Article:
All UK courts must follow any judgment from the UK’s highest court. Therefore if the House of Lords (now the Supreme Court) rules that Sharia is incompatible with UK law, all courts below must too.

Claim: Women’s groups have been supporting the recognition of Sharia by the State

Her campaign [Aina Khan’s campaign for recognition of Sharia] has widespread support from leading Muslim organisations as well as women’s groups, who view the issue as an equal rights matter, and recognise the danger of potential human rights abuses.

I am unaware of any women’s groups in support of the recognition of Sharia by the State. I am aware of plenty of women’s groups actively opposed to such recognition, such as the Southall Black Sisters, the Iranian and Kurdish Women’s Rights Organisation, and One Law For All.

It would be a very strange women’s group indeed that advocated for Sharia when it regards a woman’s testimony as worth half that of a man’s. Sura 2.282 of the Quran states:

“And let two men from among you bear witness to all such documents [contracts of loans without interest]. But if two men be not available, there should be one man and two women to bear witness so that if one of the women forgets (anything), the other may remind her.”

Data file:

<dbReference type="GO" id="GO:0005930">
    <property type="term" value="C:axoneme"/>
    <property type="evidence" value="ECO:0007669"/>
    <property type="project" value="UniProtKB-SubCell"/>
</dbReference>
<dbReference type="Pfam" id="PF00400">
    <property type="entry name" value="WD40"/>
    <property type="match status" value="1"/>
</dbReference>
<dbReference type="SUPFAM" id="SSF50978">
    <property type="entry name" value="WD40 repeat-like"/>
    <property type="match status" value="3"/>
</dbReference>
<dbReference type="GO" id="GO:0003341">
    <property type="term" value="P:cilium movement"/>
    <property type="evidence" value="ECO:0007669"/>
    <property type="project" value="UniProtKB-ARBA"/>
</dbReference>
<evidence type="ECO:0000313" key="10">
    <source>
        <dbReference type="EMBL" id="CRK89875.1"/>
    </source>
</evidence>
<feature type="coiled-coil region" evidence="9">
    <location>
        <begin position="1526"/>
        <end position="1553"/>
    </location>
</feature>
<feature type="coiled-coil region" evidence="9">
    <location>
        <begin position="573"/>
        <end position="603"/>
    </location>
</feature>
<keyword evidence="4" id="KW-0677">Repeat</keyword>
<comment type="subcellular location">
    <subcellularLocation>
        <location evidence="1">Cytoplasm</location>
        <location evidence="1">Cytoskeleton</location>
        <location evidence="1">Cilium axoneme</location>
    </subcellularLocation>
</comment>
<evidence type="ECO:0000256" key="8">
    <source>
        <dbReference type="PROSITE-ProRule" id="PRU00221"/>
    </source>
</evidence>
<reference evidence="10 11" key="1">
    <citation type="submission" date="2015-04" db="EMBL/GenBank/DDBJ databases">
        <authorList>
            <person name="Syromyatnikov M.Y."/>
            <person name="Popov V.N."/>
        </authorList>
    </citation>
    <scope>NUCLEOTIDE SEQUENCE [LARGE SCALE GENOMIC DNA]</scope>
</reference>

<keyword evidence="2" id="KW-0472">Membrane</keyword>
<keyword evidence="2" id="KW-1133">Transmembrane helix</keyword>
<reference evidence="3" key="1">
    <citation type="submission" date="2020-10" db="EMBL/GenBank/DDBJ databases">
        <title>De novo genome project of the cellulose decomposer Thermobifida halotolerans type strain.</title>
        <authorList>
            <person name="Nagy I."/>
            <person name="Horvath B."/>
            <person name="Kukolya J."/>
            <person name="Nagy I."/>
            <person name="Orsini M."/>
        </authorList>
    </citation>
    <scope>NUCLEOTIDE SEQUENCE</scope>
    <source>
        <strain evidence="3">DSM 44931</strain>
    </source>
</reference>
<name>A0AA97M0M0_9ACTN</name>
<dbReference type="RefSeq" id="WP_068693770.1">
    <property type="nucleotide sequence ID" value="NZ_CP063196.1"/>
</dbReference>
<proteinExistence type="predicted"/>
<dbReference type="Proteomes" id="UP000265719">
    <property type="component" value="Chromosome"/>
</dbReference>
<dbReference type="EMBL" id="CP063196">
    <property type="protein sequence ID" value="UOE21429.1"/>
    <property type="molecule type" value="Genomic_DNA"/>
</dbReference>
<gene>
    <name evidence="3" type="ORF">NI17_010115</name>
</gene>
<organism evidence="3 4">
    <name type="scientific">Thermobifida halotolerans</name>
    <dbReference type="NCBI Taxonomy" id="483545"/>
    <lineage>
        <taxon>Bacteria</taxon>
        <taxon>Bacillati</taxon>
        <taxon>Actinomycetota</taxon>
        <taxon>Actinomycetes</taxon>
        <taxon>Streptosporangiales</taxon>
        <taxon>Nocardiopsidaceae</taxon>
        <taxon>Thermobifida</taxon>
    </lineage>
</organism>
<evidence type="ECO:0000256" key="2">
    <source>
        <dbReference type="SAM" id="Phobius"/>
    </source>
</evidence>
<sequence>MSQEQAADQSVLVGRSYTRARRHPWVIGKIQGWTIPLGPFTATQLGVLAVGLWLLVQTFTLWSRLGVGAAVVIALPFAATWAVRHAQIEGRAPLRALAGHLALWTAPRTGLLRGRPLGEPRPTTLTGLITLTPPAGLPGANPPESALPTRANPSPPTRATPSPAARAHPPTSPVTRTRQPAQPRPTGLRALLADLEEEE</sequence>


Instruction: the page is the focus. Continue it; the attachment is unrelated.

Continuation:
And let’s not forget the infamous (and, thanks to the LSS, fortunately now defunct) Law Society Sharia Practice Note which actively promoted solicitors advising clients that Muslim women were only to receive half the inheritance of Muslim men. Did Ms Khan and Ms Francois-Cerrah oppose its publication on behalf of all Muslim women at the time? If they did they certainly were very quiet about it.

In conclusion

As will hopefully now be apparent, Sharia is toxic for Muslim women. Sharia is toxic for Muslim women because it endorses polygamy; because it advocates the automatic removal of the custody of their children at the age of seven; and because it generally views Muslim women as being worth half that of Muslim men. Sharia’s toxicity, as well as its incompatibility with UK law, has been confirmed by our highest court. And women’s groups are fully aware of Sharia’s toxicity, for no credible women’s group will support it.

In contrast, UK law treats Muslim women equally, like anyone else – regardless of their sex or religion. And Muslim women too can have their marriages recognised under UK law in order to have additional matrimonial rights.

The Telegraph piece is an utter disgrace. But it is the natural product of the combined efforts of a journalist who has a complete disregard for the facts and a lawyer who has a complete disregard for the law.

No State should recognise Sharia. The first group of people that Sharia is usually toxic for is Muslim women. Instead, Muslim women, like everyone else, deserve the benefits of a secular legal system, such as the one we have in the UK – and which we should defend no matter what.

* Daniel Anderson was an LSS member from Oct 2014 to Jul 2015

Views expressed are not necessarily those of the LSS